In 2001, Huell Howser Productions, in association with KCET, Los Angeles, featured Gardner's Temecula Rancho del Paisano in California's Gold. The 30-minute program is available as a VHS videorecording.[28]

References[edit]

  1. ^"Massachusetts Vital Records, 1841–1910". New England Historic Genealogical Society. Archived from the original on 1 August 2010. Retrieved 4 August 2010. 
  2. ^ abcKrebs, Albin (March 12, 1970). "'The Fiction Factory': Erle Stanley Gardner, Author of the Perry Mason Mystery Novels, Is Dead at 80". The New York Times. Retrieved 2015-07-28.  
  3. ^Senate, Richard. "Erle Stanley Gardner". Benton, Orr, Duval, & Buckingham. Retrieved 1 August 2013. 
  4. ^ abCurrent Biography 1944, pp. 224–226
  5. ^Pierce, J. Kingston (March 31, 2015). "'I Rest My Case: Perry Mason Still Rules in the Courtroom'". Kirkus Reviews. Retrieved February 18, 2018. 
  6. ^ abHughes, Dorothy B. (1978). Erle Stanley Gardner: The Case of the Real Perry Mason. New York: William Morrow and Company, Inc. ISBN 0-688-03282-6. 
  7. ^Maher, Jimmy (2014-06-05). "Perry Mason: The Case of the Mandarin Murder". The Digital Antiquarian. Retrieved 11 July 2014. 
  8. ^"Erle Stanley Gardner Bibliography". Grooviespad.com. Archived from the original on 2012-10-28. Retrieved 2013-06-20. 
  9. ^Stannard, Martin (1992). Evelyn Waugh: The Later Years 1939–1966. W. W. Norton. p. 240. ISBN 0-393-03412-7
  10. ^Borello, A. (1970). “Evelyn Waugh and Earl Stanley Gardner”. Evelyn Waugh Newsletter, vol. 4, no. 3. Archived 2013-10-20 at the Wayback Machine. Retrieved October 15, 2014.
  11. ^ abCox, Jim (2002). Radio Crime Fighters. Jefferson, North Carolina: McFarland & Company. ISBN 0-7864-1390-5. 
  12. ^Podolsky, JD; Bacon, D. “The Defense Rests”. People Magazine archive. Retrieved August 11, 2014.
  13. ^"Perry Mason, Season 9 (CBS) (1965–66)". Classic TV Archive. Retrieved 2015-05-02.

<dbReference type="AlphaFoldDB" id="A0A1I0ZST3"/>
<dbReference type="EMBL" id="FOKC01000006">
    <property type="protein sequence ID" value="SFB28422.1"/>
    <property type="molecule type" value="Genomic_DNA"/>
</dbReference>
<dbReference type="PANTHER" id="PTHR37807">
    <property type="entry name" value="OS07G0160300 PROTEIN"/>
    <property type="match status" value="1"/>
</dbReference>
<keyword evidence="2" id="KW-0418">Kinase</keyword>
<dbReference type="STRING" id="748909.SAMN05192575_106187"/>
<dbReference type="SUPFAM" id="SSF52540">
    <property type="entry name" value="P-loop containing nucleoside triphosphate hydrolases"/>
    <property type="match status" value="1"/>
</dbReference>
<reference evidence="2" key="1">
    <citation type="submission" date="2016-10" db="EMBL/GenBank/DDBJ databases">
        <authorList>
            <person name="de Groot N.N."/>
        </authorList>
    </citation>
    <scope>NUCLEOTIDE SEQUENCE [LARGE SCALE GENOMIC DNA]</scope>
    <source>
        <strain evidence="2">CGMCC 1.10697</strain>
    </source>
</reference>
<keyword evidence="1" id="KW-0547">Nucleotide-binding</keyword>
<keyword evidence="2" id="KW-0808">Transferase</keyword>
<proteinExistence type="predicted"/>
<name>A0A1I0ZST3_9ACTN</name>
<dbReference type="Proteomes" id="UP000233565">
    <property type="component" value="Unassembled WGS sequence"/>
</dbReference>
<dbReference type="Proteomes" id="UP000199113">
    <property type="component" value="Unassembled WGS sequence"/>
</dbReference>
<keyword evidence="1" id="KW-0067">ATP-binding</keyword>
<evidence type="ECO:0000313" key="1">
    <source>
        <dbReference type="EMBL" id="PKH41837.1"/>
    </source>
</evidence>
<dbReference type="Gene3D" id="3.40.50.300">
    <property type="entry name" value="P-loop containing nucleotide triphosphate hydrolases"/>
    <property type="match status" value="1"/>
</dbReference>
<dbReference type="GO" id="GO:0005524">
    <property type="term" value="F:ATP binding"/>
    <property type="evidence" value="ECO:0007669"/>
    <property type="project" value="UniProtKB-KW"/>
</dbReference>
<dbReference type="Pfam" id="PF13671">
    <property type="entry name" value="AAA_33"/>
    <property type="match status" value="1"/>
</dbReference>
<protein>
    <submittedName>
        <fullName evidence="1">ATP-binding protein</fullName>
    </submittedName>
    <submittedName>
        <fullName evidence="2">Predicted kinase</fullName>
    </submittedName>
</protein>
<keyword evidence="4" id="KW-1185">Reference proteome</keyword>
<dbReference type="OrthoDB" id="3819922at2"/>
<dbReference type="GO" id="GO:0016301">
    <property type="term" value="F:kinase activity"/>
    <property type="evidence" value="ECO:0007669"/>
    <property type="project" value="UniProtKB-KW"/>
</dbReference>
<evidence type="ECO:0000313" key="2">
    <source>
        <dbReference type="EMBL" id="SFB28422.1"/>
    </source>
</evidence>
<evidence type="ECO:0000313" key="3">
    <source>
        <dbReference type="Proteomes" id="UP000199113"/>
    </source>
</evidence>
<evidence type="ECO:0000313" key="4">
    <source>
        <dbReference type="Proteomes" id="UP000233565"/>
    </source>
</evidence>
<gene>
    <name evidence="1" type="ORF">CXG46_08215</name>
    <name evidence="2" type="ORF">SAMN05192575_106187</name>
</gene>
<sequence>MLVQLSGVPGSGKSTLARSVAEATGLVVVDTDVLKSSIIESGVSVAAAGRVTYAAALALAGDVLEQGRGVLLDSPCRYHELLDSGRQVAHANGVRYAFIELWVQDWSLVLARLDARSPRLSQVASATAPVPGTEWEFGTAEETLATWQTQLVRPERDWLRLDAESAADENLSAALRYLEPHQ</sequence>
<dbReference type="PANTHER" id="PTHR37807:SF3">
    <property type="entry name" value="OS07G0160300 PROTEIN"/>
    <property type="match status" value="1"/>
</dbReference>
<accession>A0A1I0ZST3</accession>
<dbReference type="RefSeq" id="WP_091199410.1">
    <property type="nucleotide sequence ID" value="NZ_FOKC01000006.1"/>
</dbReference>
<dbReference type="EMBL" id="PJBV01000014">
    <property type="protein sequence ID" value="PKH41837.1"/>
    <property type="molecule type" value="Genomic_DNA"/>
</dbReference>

14. ^Kelleher, Brian; Merrill, Diana (1987). "The History of the Show". The Perry Mason TV Show Book. New York: St. Martin's Press. pp. 8–27. ISBN 9780312006693. Retrieved 2015-05-02. 
  15. ^"Erle Stanley Gardner Weds". New York Times. August 9, 1968. Retrieved 2013-12-19.  
  16. ^"Interesting Facts About Erle Stanley Gardner". Phantom Bookshop. Retrieved 11 July 2012. 
  17. ^"Erle Stanley Gardner, Author of Perry Mason Stories, Dies". Los Angeles Times. March 12, 1970.  
  18. ^"Erle Stanley Gardner Study". Harry Ransom Center, University of Texas at Austin. Retrieved 2016-06-26. 
  19. ^"Panoramic View, Erle Stanley Gardner Study". Harry Ransom Center, University of Texas at Austin. Retrieved 2016-06-26. 
  20. ^"Gardner Middle School". Temecula Valley Unified School District. Retrieved 2015-07-28. 
  21. ^Kasindorf, Martin (March 20, 2003). "Congestion Replaces Citrus in L.A. Fringe". USA Today. Retrieved 2015-07-28. 
  22. ^"Our Books". Hardcasecrime.com. Retrieved February 17, 2017. 
  23. ^"The Knife Slipped". Publishers Weekly. October 3, 2016. Retrieved February 17, 2017. 
  24. ^"The Knife Slipped". Kirkus Reviews. October 1, 2016. Retrieved February 17, 2017. 
  25. ^"About The Count of 9". Hardcasecrime.com. Retrieved January 15, 2018. 
  26. ^MacFadyen, Ian (2009). "Dossier Four". In Harris, Oliver; MacFayden, Ian. Naked Lunch at 50: Anniversary Essays. Carbondale: Southern Illinois University Press. p. 164. ISBN 978-0-8093-2916-8. 
  27. ^Gaffney, Matt (2012-01-27). "The Shortz List of Crossword Celebrities". Slate. Archived from the original on 2015-08-31. Retrieved 2012-02-27. 
  28. ^OCLC 53175485

Further reading[edit]

  • Fugate, Francis L. and Roberta B. (1980). Secrets of the World's Best-Selling Writer: The Story Telling Techniques of Erle Stanley Gardner. New York: William Morrow. ISBN 0-688-03701-1.
  • Hughes, Dorothy B. (1978). Erle Stanley Gardner: The Case of the Real Perry Mason. New York: William Morrow. ISBN 0-688-03282-6.
  • Johnston, Alva (1947). The Case of Erle Stanley Gardner. New York: William Morrow.
  • Mundell, E. H. (1968). Erle Stanley Gardner: A Checklist. Kent, Ohio: Kent State University Press. ISBN 0873380347.
  • Senate, Richard L. Erle Stanley Gardner's Ventura: Birthplace of Perry Mason. Ventura, California: Citation Press. ISBN 0-9640065-5-3.